Bell is quite outspoken about how the mullet business and the community was impacted when the 1995 net ban went into effect.

“Well, our sales initially went to 50% overall for the entire company, but I think the production probably went more down to like 25%. We just made the difference up with the offshore species, and we started freezing things for other people because we have the capacity to do that,” she says. “But it was more like the spirit almost of the people here was kind of broken.”

But since then, she’s developed and seen new markets for both mullet and its coveted roe, the female egg sacs.

“I’ve gone down to Brazil with the buyer that we have for roe, and they produce millions and millions of pounds of mullet down there,” she says. “They have little barbecues, and they grow them right in their houses. And, we’ve shipped roe to Chile, to Romania, Haiti, Venezuela, all over the place where it’s appreciated.”


“I’m proud of what our fishermen do. And I’m proud of what our fish house does. We do a really nice job with the roe that we process and the fish that we process. My hope is that this company has been here since 1940 and I hope it’s here another hundred years or another 75 years. And, hopefully mullet will be a part of that because it’s important to not only the fish house and the fishermen, it’s important to this community.”

Mel Meo
Mel Meo Artist & Teacher —
Pine Island, FL
Mel Meo

Having raised three kids on “mullet money” brought in by her fisherman husband, Pine Island artist Mel Meo developed such a devotion to the fish that she used to cook up mullet dogs and sell them out of her mullet wagon.

“I was raised by the fishing community. And you know, we’re just a really tight, close knit community or we were back in the day,” she says. “In the early days of Pine Island, the fishing community was the hub -- it was the economy, the culture. It was looking out for one another.”

When the net ban proposal threatened to change a way of life that defined that community, Meo took action.

“In ’94 when the net ban was coming around, I went around the state with a mullet wagon just trying to win people over by tasting mullet because unless you’ve actually tasted it you don’t get it,” she said. “Then, I created the “Eat More Mullet” T-shirt and the Mullet dog. I also make a Mullet fritter. I kind of invented that.”

During her many travels and offerings of mullet, she’s seen that it’s tried and true.

“They taste it. And, they’re like wow. That’s mullet? You know it just got a bad rap,” she says.

Aside from seeing mullet as a tasty, healthy and nutritious protein, she also views the fish from an artist’s perspective.

“They’re so cute. They look like a little bird,” she says. “I just put my 25-year-old cat down. She was a big mullet lover. That’s basically all she ate. So 25 years, that’s pretty good for a cat’s life.”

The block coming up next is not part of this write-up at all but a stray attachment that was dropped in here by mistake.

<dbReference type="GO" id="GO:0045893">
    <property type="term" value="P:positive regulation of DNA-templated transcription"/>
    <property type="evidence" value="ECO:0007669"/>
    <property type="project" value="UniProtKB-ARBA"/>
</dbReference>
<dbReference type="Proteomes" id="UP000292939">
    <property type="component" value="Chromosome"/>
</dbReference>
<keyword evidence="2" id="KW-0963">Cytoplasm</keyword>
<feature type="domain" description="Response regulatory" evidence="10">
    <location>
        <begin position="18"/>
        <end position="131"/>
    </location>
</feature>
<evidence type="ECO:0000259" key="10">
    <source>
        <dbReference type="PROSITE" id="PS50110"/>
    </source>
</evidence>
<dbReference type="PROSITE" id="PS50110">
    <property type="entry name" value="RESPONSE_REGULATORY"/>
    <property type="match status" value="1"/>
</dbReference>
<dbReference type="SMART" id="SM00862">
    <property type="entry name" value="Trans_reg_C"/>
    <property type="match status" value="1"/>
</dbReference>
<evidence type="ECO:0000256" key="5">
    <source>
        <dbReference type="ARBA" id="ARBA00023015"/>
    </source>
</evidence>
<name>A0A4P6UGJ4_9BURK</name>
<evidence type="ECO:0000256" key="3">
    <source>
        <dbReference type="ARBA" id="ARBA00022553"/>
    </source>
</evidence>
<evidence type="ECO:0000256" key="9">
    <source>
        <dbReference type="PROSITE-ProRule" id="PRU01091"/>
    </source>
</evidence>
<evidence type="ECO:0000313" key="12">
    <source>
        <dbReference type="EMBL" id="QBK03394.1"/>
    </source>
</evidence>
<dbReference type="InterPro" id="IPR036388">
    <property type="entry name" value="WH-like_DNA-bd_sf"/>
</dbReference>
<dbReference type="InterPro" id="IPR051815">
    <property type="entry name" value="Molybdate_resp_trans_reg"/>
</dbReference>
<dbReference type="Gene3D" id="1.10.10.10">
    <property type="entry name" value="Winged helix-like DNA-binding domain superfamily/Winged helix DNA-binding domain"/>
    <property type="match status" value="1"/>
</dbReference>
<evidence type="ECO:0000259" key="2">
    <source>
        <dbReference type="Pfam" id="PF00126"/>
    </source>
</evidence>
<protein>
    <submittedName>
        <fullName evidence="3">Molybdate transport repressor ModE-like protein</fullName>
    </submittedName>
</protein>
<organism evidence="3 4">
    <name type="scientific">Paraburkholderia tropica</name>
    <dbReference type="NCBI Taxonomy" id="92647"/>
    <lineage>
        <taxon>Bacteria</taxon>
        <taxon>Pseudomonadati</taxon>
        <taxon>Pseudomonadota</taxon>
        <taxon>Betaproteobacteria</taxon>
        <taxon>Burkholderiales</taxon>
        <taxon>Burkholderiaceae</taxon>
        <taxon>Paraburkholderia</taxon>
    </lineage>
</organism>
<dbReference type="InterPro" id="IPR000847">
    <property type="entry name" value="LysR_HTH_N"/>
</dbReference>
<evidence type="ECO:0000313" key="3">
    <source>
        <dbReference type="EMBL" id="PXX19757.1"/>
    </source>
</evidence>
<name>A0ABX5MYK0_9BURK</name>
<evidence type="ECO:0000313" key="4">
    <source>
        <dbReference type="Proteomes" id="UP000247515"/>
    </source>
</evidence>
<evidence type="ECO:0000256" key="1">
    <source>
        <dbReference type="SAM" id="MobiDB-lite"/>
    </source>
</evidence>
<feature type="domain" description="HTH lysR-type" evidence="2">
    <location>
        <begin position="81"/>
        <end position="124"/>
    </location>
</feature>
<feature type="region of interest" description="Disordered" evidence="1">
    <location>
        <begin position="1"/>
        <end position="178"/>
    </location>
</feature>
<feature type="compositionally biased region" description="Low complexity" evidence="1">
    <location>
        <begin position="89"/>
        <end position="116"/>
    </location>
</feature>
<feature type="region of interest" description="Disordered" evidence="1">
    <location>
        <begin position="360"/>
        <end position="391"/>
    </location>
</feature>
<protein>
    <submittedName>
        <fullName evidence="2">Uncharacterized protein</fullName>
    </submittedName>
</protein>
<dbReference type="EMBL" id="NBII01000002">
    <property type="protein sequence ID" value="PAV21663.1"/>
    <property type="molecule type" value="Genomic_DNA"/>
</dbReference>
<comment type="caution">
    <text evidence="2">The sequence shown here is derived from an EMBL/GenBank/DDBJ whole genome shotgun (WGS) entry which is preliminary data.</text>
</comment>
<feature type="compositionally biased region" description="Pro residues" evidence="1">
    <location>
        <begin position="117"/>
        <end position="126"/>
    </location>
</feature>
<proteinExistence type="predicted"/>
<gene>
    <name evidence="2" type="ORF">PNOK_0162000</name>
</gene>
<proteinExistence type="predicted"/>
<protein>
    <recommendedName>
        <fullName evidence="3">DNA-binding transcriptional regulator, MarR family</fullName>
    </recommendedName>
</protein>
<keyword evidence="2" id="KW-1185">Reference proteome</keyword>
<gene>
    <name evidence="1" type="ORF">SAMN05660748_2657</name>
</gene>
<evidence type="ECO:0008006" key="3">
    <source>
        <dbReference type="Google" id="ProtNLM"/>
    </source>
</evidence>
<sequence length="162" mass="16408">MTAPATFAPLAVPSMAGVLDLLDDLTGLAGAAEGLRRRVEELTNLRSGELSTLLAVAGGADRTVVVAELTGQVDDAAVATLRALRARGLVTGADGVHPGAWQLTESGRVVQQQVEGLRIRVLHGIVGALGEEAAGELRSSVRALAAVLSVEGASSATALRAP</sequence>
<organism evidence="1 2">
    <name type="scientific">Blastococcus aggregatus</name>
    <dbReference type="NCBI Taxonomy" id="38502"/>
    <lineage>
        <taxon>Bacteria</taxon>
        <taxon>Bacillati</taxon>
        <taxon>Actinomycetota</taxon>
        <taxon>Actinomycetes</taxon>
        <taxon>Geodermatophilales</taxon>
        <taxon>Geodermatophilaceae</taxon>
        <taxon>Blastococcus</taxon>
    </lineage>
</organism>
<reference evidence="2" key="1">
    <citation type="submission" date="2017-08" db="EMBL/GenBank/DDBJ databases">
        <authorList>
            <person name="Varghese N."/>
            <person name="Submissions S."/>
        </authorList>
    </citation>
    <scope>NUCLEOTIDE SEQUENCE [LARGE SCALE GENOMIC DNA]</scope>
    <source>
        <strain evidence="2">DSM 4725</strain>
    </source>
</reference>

While she’s phasing out the cooking part of her life and has retired her mullet wagon, she’s still a vocal advocate.


“I’m going to hope -- hope to find a future where people recognize mullet’s a good sustainable fish. So we can eat locally and buy locally and shop locally and help the local economy.”

Shane & Mike Dooley
Shane & Mike Dooley Commercial Fishermen & Seafood Producer -
Pine Island, FL
Mike & Shane Dooley

Mike Dooley’s dad supported eight kids and a wife by fishing mullet off Pine Island. When Mike was 12, his dad got him his first mullet boat so he could follow in the family tradition.

“I went on my own. And, caught mullet and I made money to buy my school clothes you know, buy nets,” he says. “After I graduated from school, I went in it full time. And then, I got married. And, I supported a family of four catching mullet.”

His son, Shane, is also continuing the family’s cultural heritage of commercial fishing.

“My dad built me a boat when I was young and got a couple of my buddies and wasn’t nothing better in the world. Freedom. Get out there and fish and do whatever you want to do and just fish all over,” says Shane.

As a third generation fisherman, limited by net restrictions imposed by the 1995 net ban, Shane is finding it harder to make a living and provide for his family.

“It used to be real profitable when you had the gear to catch them. We haven’t got really any good prices the last five to ten years. If we do, it’s for a week or so. It’s not long,” he says. “And the last few years the price has not come up. It’s a little bit and it’s just for a couple of weeks.”

He makes up for the lack of mullet profitability by charter fishing and stone crabbing. From both his and his dad’s perspective, it’s not a matter of lack of supply of mullet – it’s not enough demand.

“Oh there’s plenty of mullet in this area. There always has been -- from May to November we’re actually on a limit where we can only catch a certain amount per day. Like 300 to 400 pounds a day, three days a week, because they’re thick and if everybody catches mullet, it’s like everybody raising tomatoes. You pull along side the road, the price is going to go down. So it’s the same thing with mullet.”


“Mullet’s got a good future ahead. There’s a lot of mullet, always has been. I’ve got fourth generation fishermen at the house so, we’ll be catching them for a while. He loves it, too.”